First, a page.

World Championship Boxing has also had three spin-off series, Boxing After Dark, KO Nation, and MetroPCS Friday Night Knockout—a weekly broadcast co-produced with Turner Sports for sister cable network TruTV.[2][3]

Additionally, a video game carrying the brand name HBO Boxing was produced for the Sony PlayStation, which was published by Acclaim Entertainment under their Acclaim Sports banner.

Commentators[edit]

The main broadcast team is Jim Lampley on blow-by-blow, with former ESPN reporter Max Kellerman as color commentator, replacing Larry Merchant, who retired in December 2012. For the last two years of Merchant's contract he and Kellerman alternated telecasts.

The analyst position is held (when he is available) by former multiple-division world champion Roy Jones, Jr. Andre Ward or Bernard Hopkins fill in when Jones is unavailable. The position used to be held by former world heavyweight champions George Foreman and Lennox Lewis, and most recently (until his death) by trainer Emanuel Steward.

For pay-per-view fights, Bob Costas and James Brown used to host the telecast while Lampley called the fight; however Lampley now does both.

Harold Lederman, a former boxing judge, serves as "unofficial scorer," giving his scorecards after every three rounds, sometimes two. Lederman also used to voice-over the rules under which the fight would be conducted before handing back to Lampley for pre-fight introductions; however the rules are now simply flashed on-screen to save time. Former judge Steve Weisfeld also appears in this role, usually when Lederman's daughter Julie is judging a fight and as such Harold cannot be on television due to the conflict of interest.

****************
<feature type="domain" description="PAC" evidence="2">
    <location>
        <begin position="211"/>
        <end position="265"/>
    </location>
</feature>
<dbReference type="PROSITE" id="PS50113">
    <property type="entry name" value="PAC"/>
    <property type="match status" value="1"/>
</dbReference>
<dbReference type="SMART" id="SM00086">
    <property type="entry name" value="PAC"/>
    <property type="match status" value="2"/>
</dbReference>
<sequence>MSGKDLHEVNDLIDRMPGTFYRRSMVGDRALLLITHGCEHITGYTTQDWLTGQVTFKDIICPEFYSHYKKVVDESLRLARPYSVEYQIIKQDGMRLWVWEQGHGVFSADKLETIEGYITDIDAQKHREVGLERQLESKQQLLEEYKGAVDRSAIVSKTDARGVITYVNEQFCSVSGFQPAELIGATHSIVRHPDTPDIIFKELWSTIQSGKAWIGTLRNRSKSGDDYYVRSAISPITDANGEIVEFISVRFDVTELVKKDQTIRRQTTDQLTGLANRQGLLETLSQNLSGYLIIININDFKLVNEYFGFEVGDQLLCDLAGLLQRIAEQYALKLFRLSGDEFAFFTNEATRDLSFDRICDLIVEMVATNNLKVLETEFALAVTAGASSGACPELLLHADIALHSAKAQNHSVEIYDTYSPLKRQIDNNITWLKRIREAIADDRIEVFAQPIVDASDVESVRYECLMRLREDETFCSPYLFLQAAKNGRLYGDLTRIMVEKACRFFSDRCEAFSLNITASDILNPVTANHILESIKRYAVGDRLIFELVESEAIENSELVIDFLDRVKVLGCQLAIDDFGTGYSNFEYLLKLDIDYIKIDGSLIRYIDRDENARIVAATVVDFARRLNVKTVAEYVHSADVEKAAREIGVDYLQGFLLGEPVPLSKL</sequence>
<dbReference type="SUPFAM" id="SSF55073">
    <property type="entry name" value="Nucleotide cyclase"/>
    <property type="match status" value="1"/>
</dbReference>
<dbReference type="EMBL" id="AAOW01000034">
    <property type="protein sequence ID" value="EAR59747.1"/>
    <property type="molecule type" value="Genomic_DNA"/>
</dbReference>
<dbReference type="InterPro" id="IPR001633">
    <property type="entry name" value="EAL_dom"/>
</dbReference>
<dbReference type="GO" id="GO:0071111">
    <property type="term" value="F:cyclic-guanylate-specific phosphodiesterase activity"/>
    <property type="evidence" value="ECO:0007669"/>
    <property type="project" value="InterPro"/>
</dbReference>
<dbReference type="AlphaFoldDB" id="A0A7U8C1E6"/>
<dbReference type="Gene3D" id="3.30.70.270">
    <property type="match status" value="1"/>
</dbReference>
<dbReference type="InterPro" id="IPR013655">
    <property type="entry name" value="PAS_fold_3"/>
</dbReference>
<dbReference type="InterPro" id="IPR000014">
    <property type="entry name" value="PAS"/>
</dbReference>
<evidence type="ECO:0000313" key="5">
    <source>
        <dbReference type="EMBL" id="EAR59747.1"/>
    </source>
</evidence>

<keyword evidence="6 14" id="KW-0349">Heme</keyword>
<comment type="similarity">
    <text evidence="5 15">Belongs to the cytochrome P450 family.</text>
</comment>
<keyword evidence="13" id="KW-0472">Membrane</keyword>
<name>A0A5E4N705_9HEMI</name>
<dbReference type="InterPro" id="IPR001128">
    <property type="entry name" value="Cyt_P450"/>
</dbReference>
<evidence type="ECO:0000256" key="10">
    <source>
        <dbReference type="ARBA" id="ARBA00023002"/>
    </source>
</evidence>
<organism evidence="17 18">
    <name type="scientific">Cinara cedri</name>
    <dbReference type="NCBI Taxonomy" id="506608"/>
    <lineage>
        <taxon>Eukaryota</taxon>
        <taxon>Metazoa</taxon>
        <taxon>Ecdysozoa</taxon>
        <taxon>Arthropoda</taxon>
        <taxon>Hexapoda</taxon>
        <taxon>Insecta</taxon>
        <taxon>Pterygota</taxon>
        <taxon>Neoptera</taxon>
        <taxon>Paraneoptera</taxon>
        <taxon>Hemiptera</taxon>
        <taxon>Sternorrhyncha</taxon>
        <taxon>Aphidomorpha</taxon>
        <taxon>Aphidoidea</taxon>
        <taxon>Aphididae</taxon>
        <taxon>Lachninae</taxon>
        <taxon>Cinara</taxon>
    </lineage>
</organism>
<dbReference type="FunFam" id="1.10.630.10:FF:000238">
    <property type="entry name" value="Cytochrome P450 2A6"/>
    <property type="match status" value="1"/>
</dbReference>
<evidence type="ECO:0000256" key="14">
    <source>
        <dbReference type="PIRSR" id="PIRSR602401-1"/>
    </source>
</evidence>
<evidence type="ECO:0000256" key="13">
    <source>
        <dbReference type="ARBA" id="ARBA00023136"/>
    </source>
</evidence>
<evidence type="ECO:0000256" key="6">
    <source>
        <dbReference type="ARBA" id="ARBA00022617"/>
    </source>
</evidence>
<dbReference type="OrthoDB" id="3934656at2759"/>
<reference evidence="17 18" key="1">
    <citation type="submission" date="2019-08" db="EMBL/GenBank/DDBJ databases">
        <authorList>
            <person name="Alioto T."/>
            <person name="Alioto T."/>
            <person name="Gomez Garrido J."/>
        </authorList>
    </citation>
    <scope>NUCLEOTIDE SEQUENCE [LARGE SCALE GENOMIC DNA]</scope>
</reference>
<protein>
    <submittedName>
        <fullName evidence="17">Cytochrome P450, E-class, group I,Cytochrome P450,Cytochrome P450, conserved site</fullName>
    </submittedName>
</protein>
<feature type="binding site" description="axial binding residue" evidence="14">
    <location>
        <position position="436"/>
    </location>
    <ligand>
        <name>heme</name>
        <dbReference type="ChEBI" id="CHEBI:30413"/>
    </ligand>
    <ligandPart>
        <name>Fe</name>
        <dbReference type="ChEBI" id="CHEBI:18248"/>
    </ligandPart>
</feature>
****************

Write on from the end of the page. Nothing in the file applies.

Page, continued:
Michael Buffer was an unofficial member of the team as ring announcer for most HBO fights.

Chon Romero is one of the commentators for HBO Boxing's Spanish telecasts.[4]

Former commentators include: Len Berman, Barry Tompkins, Fran Charles, Gil Clancy, Howard Cosell, Don Dunphy, Sugar Ray Leonard, Al Michaels and Jerry Quarry.

International broadcasts[edit]

Prior to 2009, TSN, a basic-cable sports channel in Canada, held the Canadian broadcast rights to most HBO boxing events, often airing them live (with ads inserted between rounds) if they did not conflict with other sports properties on the channel. Since January 2009, HBO World Championship Boxing, and other HBO boxing events, have aired live on HBO Canada with later repeats on TSN.

See also[edit]

References[edit]

  1. ^ Matthews, Wallace (September 27, 2018). "HBO Says It Is Leaving the Boxing Business". The New York Times. Retrieved September 27, 2018.
  2. ^ "TruTV to broadcast boxing series". ESPN.com. Retrieved 2 April 2015.
  3. ^ "Turner Sports Returns to the Ring With HBO and SpiderCam on Friday Night Knockout on truTV". Sports Video Group. Retrieved 2 May 2015.
  4. ^ "ENTREVISTA A CHON ROMERO ANALISTA DE HBO DONDE HABLA DE COTTO, JUANMA, PACQUIAO, BRONER ENTRE OTROS TEMAS". MR.BOXING.

External links[edit]